One school in California is looking to eliminate dairy and meat as it pursues a vegan menu for students.
by Amanda Smith, Associate Editor
School lunch programs have become a political hot button as of late. Washington is gridlocked, as two opposing forces attempt to steer the future direction of the National School Lunch Program.
While tension takes hold in Washington, one private school in California, albeit on a much smaller scale, has already made their decision. Within the next year and a half, the meals it provides for its 140 students will be fully plant based. Dairy and meat will be terminated from the menu.
If all goes according to plan, the unaccredited MUSE School CA, owned and operated by actress Suzy Amis Cameron and director James Cameron, will be the first vegan, plant-based school in the U.S.
Yet, this is far from the model our nation's schools should strive to follow. While a private school may be able to change course and ideals more readily than a public school, we must remember that few of our nation's children fall into this economic category.
A fair percentage of our nation's young people rely on the food provided by school breakfasts and lunches for a significant portion of their caloric intake. While this may not be the case in the private school sector, public schools are a much different realm.
The lesson, therefore, needs to be moderation, not full-scale elimination. It's one thing to encourage and teach children to make healthy choices; it is another when choice is removed completely.
In her interview with NPR, Amis Cameron admitted though that it hasn't been easy to convince other parents at the school that the meat and cheese currently served at the school have to go.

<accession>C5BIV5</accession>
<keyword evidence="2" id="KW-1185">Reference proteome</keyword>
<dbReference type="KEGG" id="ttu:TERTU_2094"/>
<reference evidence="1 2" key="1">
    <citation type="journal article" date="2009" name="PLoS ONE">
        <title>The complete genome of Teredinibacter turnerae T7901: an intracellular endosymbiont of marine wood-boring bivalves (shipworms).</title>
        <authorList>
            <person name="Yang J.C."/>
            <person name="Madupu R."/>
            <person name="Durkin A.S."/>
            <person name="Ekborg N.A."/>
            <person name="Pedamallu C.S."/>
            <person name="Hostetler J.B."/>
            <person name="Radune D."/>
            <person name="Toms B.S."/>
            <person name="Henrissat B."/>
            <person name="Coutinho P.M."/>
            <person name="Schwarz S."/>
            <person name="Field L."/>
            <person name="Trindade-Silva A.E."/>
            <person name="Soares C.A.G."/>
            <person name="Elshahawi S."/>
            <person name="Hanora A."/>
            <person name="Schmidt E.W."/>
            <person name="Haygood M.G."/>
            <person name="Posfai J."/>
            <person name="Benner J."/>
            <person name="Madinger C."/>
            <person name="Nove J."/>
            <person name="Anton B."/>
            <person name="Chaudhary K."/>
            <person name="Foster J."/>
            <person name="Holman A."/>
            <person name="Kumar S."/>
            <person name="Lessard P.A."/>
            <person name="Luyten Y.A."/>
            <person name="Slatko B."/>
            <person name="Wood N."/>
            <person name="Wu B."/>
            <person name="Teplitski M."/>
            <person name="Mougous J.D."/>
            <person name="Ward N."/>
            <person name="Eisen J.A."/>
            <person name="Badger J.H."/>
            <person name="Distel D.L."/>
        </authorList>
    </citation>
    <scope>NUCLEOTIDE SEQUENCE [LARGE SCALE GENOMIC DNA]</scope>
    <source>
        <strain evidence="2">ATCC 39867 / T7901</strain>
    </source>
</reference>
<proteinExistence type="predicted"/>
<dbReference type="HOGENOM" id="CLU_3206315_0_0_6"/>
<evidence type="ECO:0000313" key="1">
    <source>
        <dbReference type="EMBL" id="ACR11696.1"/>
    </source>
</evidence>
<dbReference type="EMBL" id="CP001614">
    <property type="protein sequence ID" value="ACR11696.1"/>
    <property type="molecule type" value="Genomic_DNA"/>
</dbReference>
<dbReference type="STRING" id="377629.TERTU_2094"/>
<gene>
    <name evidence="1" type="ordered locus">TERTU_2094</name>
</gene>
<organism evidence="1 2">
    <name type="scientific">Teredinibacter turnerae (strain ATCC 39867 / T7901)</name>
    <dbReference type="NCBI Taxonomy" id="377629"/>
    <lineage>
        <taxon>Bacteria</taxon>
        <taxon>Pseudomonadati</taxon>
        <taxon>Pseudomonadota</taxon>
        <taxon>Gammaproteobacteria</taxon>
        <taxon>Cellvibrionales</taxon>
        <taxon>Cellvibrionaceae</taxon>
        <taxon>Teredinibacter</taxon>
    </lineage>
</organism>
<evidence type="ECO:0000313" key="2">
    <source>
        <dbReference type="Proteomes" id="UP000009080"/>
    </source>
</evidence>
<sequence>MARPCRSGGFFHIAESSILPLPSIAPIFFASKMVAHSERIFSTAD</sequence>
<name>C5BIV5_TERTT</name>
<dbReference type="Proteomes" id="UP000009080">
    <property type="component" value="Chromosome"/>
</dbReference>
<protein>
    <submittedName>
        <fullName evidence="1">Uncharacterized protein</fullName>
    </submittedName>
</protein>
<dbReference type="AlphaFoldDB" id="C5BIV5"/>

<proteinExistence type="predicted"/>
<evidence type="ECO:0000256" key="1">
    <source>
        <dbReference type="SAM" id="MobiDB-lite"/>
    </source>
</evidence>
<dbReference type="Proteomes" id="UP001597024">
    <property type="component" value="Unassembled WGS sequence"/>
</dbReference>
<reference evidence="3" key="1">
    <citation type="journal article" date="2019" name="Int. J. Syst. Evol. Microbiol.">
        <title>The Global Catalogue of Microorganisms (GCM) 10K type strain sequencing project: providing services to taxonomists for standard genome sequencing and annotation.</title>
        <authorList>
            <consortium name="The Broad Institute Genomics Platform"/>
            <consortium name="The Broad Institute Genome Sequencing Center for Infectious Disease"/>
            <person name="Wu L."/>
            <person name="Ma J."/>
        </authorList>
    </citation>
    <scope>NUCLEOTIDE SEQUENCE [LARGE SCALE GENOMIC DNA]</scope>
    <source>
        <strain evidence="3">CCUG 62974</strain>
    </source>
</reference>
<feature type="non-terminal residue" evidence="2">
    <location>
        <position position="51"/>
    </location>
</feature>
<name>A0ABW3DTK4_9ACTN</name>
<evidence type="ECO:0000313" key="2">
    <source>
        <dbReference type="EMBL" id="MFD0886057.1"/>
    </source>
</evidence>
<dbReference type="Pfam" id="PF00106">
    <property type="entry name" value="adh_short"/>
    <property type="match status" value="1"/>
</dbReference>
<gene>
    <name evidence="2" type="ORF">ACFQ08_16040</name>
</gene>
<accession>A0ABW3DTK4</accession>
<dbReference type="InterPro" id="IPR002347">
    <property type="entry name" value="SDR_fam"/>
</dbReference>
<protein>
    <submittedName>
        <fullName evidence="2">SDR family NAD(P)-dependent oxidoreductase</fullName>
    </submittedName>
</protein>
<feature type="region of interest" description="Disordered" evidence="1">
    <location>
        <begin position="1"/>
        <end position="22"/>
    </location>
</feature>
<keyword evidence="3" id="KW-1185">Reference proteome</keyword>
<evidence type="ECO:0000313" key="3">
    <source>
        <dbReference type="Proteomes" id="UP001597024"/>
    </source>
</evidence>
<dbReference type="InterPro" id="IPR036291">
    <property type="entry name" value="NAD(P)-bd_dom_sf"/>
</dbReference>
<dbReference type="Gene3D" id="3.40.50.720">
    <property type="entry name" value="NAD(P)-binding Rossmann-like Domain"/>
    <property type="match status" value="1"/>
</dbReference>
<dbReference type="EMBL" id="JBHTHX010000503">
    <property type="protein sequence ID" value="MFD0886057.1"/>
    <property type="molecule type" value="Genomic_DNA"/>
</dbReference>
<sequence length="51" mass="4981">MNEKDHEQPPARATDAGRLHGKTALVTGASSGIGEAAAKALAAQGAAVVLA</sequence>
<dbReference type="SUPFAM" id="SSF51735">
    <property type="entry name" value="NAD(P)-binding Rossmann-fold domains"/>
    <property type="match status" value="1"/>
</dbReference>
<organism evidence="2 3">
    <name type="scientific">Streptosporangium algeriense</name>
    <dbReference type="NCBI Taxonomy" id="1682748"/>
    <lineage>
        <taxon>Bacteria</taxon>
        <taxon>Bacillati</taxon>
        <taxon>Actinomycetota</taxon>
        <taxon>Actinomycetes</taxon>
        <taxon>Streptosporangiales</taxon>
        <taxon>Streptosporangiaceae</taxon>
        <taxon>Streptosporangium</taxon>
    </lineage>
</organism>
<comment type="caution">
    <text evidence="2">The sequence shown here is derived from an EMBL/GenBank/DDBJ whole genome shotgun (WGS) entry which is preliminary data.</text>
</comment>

It has been seen time and time again when chocolate milk is pulled from the menu. Milk consumption takes a heavy hit. A study conducted in Oregon by Cornell University's Food and Brand Lab showed that milk sales declined by 9.9 percent when the chocolate-flavored variety of the protein-packed beverage was removed. As a result, white milk sales rose by 161.2 cartons per day, but 29.4 percent of this milk was thrown away.
Dairy provides three of the five nutrients of concern, calcium, potassium and magnesium, for which children have low intakes. It plays a key role in developing a healthy diet. Colleges have aligned with dairy as they strive to provide the best nutrition to their school's athletes. It's time we stop shortchanging elementary students as their young bodies and minds grow.
The author is an associate editor and an animal science graduate of Cornell University. Smith covers feeding, milk quality and heads up the World Dairy Expo Supplement. She grew up on a Medina, N.Y., dairy, and interned at a 1,700-cow western New York dairy, a large New York calf and heifer farm, and studied in New Zealand for one semester.
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